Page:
Among the many reasons consumers seek out ad blocking software is the drag that slow-loading ads place on browsers. However, according to a report in Digiday, Google could be exploring the idea of creating an acceptable ads policy that would cut back on how much data ads require and how long they take to load. But could an acceptable ads policy really change consumer behavior?
It All Began With a L.E.A.N.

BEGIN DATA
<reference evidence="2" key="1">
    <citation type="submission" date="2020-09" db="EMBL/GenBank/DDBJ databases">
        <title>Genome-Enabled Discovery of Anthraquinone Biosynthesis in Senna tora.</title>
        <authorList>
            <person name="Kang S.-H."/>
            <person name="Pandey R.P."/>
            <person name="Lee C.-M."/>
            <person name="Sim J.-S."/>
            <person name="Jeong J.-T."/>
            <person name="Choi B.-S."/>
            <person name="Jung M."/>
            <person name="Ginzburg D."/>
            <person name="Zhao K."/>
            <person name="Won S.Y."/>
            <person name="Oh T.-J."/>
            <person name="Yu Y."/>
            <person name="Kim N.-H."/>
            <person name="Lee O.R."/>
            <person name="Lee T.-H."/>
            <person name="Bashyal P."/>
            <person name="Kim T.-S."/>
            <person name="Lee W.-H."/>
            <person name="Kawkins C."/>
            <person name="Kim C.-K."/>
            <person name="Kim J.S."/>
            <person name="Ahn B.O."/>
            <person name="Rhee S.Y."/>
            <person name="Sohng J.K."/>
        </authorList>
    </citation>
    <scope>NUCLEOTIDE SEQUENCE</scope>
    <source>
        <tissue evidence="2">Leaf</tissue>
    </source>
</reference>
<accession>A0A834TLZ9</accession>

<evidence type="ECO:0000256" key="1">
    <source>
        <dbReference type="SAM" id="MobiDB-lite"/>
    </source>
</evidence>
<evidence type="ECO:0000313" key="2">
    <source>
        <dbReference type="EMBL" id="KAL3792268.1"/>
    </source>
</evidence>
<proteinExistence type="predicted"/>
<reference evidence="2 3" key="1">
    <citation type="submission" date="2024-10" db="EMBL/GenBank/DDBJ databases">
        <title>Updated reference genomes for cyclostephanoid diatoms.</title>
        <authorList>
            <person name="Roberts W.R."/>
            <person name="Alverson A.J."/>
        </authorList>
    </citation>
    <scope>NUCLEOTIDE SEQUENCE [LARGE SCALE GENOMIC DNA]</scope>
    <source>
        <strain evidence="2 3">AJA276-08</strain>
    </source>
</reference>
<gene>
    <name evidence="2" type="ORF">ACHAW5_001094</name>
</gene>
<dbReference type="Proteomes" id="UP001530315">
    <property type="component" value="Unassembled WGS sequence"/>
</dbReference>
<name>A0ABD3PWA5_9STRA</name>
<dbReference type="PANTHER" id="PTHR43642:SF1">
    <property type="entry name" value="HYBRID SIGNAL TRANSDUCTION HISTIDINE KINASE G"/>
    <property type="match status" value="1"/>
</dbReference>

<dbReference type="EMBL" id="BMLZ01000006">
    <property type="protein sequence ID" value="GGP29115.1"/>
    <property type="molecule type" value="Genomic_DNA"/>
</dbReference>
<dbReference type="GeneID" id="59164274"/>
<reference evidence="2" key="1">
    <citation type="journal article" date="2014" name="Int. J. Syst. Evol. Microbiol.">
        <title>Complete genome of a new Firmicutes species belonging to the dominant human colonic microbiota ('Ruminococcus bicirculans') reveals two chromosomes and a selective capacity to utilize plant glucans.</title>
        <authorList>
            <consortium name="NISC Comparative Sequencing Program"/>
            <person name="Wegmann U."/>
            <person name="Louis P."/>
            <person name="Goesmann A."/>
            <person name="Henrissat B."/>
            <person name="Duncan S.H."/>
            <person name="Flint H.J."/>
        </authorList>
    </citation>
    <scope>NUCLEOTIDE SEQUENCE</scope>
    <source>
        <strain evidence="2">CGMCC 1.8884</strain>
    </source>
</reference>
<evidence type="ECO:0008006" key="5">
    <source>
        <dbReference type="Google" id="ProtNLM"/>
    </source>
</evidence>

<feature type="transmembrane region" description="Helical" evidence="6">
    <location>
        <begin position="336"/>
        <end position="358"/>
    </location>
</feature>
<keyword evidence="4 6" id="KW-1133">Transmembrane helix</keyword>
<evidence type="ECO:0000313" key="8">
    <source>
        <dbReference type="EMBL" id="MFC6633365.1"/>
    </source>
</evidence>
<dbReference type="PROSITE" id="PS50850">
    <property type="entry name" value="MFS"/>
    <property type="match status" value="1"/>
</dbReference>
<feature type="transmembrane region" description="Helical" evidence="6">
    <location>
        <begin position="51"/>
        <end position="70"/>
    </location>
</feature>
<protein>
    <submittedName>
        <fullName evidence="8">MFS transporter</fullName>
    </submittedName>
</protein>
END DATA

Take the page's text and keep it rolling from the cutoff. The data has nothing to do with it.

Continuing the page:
While this new initiative has impressive scope, this isn't the first time such a policy has been created in response to ad blocking. As Marketing Land notes, last year, the Interactive Advertising Bureau (IAB) announced its L.E.A.N. (light, encrypted, ad choice supported, noninvasive ads) program, which was intended to address some of the tech concerns that had been fueling the growth of ad blocking — such as autoplay and flashing ads. But, as Digiday points out, the IAB's program is not enforceable, so it only works if many advertisers and publishers subscribe to its standards.